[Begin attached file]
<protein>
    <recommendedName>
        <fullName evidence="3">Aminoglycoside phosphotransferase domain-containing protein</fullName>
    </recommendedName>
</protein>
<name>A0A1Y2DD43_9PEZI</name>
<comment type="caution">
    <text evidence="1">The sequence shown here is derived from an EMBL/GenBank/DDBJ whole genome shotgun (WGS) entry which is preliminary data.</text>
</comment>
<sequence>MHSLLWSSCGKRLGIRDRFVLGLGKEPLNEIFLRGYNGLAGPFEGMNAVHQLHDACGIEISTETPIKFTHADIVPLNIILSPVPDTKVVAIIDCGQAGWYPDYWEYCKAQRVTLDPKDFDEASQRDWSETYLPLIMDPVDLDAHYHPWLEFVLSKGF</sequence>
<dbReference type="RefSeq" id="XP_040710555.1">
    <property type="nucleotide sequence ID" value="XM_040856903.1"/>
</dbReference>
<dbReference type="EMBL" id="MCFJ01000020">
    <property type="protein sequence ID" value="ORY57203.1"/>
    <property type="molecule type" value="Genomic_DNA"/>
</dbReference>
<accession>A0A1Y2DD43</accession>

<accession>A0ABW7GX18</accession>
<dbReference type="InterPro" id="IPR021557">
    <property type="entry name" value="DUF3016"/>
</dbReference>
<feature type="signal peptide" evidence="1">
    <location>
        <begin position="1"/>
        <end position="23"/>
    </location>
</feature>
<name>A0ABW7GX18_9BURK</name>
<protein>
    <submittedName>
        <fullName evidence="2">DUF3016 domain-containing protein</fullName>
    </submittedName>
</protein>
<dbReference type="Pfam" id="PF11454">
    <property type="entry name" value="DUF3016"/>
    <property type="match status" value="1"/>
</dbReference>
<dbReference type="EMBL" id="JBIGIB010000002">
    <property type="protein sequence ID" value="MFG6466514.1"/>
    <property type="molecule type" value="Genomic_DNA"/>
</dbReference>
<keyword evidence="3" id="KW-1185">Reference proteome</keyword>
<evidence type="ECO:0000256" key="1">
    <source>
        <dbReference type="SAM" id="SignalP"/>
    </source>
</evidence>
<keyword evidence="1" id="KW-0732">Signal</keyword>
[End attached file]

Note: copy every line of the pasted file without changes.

<protein>
    <recommendedName>
        <fullName evidence="3">Aminoglycoside phosphotransferase domain-containing protein</fullName>
    </recommendedName>
</protein>
<name>A0A1Y2DD43_9PEZI</name>
<comment type="caution">
    <text evidence="1">The sequence shown here is derived from an EMBL/GenBank/DDBJ whole genome shotgun (WGS) entry which is preliminary data.</text>
</comment>
<sequence>MHSLLWSSCGKRLGIRDRFVLGLGKEPLNEIFLRGYNGLAGPFEGMNAVHQLHDACGIEISTETPIKFTHADIVPLNIILSPVPDTKVVAIIDCGQAGWYPDYWEYCKAQRVTLDPKDFDEASQRDWSETYLPLIMDPVDLDAHYHPWLEFVLSKGF</sequence>
<dbReference type="RefSeq" id="XP_040710555.1">
    <property type="nucleotide sequence ID" value="XM_040856903.1"/>
</dbReference>
<dbReference type="EMBL" id="MCFJ01000020">
    <property type="protein sequence ID" value="ORY57203.1"/>
    <property type="molecule type" value="Genomic_DNA"/>
</dbReference>
<accession>A0A1Y2DD43</accession>

<accession>A0ABW7GX18</accession>
<dbReference type="InterPro" id="IPR021557">
    <property type="entry name" value="DUF3016"/>
</dbReference>
<feature type="signal peptide" evidence="1">
    <location>
        <begin position="1"/>
        <end position="23"/>
    </location>
</feature>
<name>A0ABW7GX18_9BURK</name>
<protein>
    <submittedName>
        <fullName evidence="2">DUF3016 domain-containing protein</fullName>
    </submittedName>
</protein>
<dbReference type="Pfam" id="PF11454">
    <property type="entry name" value="DUF3016"/>
    <property type="match status" value="1"/>
</dbReference>
<dbReference type="EMBL" id="JBIGIB010000002">
    <property type="protein sequence ID" value="MFG6466514.1"/>
    <property type="molecule type" value="Genomic_DNA"/>
</dbReference>
<keyword evidence="3" id="KW-1185">Reference proteome</keyword>
<evidence type="ECO:0000256" key="1">
    <source>
        <dbReference type="SAM" id="SignalP"/>
    </source>
</evidence>
<keyword evidence="1" id="KW-0732">Signal</keyword>